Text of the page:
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The sad death of Professor David Marsden in September 1998 leaves the world of both movement disorders and clinical neuroscience without one of its most charismatic and outstanding personalities. I first met David when I was a newly appointed Lecturer in Neurology at the Institute of Neurology and he had just arrived as Professor of Neurology. His enthusiasm for teaching and for pushing forward our scientific understanding of the mechanisms of motor control rapidly seduced me, along with many others, into making movement disorders my clinical and scientific specialty. David was subsequently appointed Dean of the Institute of Neurology and ensured that it maintained its individual identity during its incoorporation into University College London.
David had an extraordinary career, becoming Professor of Neurology at the Institute of Psychiatry at the age of only 34 with consultant appointments at both the Maudsley and King’s College Hospitals. He set up research programmes in neurophysiology and neuropharmacology, recruiting John Rothwell and Peter Jenner to drive these areas. John and Peter have subsequently gone on to become acting head of the MRC Human Movement and Balance Unit and Professor of Pharmacology, respectively. David was also instrumental in persuading the UK Parkinson’s Disease Society to set up and resource a brain bank which now enjoys an international reputation for its clinicopathological studies and research into the biochemistry of Parkinson’s disease. During his time at King’s many international fellows visited his unit and have subsequently become opinion leaders in their own right.
One of David’s crowning achievements was in bringing order to the chaos that was dystonia. He established that blepharospasm was part of the spectrum and was instrumental in convincing sceptics that dystonia was not a hysterical syndrome. The subsequent discovery of dystonia genes vindicated his approach. He was also one of the first to show that high doses of anticholinergic drugs could be curative in young onset disease. His electrophysiological studies with Pat Merton on long latency reflexes demonstrating their role in maintaining balance were seminal and were duly rewarded when he was elected a Fellow of the Royal Society and awarded a DSc.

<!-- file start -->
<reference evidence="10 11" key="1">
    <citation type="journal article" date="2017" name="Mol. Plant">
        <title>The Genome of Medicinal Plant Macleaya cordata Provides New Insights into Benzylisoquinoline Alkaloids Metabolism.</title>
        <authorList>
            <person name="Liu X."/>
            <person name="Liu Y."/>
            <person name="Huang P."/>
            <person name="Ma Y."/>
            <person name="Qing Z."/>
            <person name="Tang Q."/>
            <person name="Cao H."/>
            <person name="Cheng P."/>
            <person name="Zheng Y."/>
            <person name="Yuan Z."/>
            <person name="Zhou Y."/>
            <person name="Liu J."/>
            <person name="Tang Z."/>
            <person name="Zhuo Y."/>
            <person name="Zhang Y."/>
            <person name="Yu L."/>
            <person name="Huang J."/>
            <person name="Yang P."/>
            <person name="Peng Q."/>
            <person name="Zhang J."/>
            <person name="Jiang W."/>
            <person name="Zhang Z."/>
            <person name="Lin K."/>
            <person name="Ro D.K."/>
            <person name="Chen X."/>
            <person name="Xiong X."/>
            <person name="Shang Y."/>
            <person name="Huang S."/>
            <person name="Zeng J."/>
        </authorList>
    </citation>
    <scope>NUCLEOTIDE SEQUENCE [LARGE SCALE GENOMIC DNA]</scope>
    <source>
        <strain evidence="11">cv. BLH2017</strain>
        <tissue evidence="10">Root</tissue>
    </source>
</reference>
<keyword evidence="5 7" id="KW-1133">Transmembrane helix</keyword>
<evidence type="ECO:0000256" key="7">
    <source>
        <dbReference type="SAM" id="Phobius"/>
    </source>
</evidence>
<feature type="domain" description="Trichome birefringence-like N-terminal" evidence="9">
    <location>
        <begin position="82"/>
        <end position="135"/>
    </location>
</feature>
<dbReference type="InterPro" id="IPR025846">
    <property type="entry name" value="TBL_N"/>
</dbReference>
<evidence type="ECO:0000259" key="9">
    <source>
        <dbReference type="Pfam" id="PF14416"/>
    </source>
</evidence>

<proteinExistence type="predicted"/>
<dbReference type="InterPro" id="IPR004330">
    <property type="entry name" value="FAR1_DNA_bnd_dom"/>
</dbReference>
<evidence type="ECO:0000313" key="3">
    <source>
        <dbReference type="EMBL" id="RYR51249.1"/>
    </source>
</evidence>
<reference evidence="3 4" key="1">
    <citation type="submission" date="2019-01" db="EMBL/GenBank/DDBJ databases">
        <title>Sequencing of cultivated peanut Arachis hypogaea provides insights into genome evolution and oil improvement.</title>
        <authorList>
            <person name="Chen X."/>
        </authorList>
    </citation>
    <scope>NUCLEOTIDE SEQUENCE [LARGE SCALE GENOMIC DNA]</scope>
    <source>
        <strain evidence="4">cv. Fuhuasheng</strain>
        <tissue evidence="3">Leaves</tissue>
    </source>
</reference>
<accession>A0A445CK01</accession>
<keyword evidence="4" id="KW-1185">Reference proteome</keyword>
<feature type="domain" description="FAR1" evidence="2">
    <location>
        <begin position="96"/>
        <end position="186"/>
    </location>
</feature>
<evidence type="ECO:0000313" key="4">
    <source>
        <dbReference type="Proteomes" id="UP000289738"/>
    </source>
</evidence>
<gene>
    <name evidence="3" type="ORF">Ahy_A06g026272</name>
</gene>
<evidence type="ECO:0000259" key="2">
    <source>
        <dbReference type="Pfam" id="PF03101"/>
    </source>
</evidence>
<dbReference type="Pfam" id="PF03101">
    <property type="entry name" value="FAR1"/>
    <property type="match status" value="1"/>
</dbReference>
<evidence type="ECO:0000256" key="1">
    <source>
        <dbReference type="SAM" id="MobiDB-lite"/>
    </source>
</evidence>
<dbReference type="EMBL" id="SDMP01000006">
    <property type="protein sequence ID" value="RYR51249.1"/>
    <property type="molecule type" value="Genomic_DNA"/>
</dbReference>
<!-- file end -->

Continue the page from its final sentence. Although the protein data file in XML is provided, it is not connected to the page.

David was probably the most prolific clinical neuroscientist ever, being an author on over 800 peer reviewed original reports and writing seminal reviews on the function of the basal ganglia. He was editor of the Journal of Neurology, Neurosurgery, and Psychiatry for 10 years, greatly increasing its citation index during that time and establishing it as a first rank clinical neuroscience journal. With Stan Fahn, he founded the Movement Disorder Society and launched the journal Movement Disorders, which is regarded as the premier specialist journal in its field, and was one of the first to encourage the use of video material with publications.
David’s genius was widely recognised and appreciated: he was a visiting professor at 40 institutions and received numerous awards. Despite all this, he remained a very private person and one perhaps got to know him best when sitting down with him for a beer after a busy movement disorder clinic when he would often draw diagrams of basal ganglia function and detail research ideas on any beer mats to hand! David was only too well aware of the descriptive nature of movement disorders (although advances in genetics are now greatly clarifying the situation) and never believed himself infallible. In the future, whenever I am confronted by a particularly complex mixed movement disorder, I will hear his voice in the background gently saying “...and what did we think this patient had the last time that we reviewed him ?”
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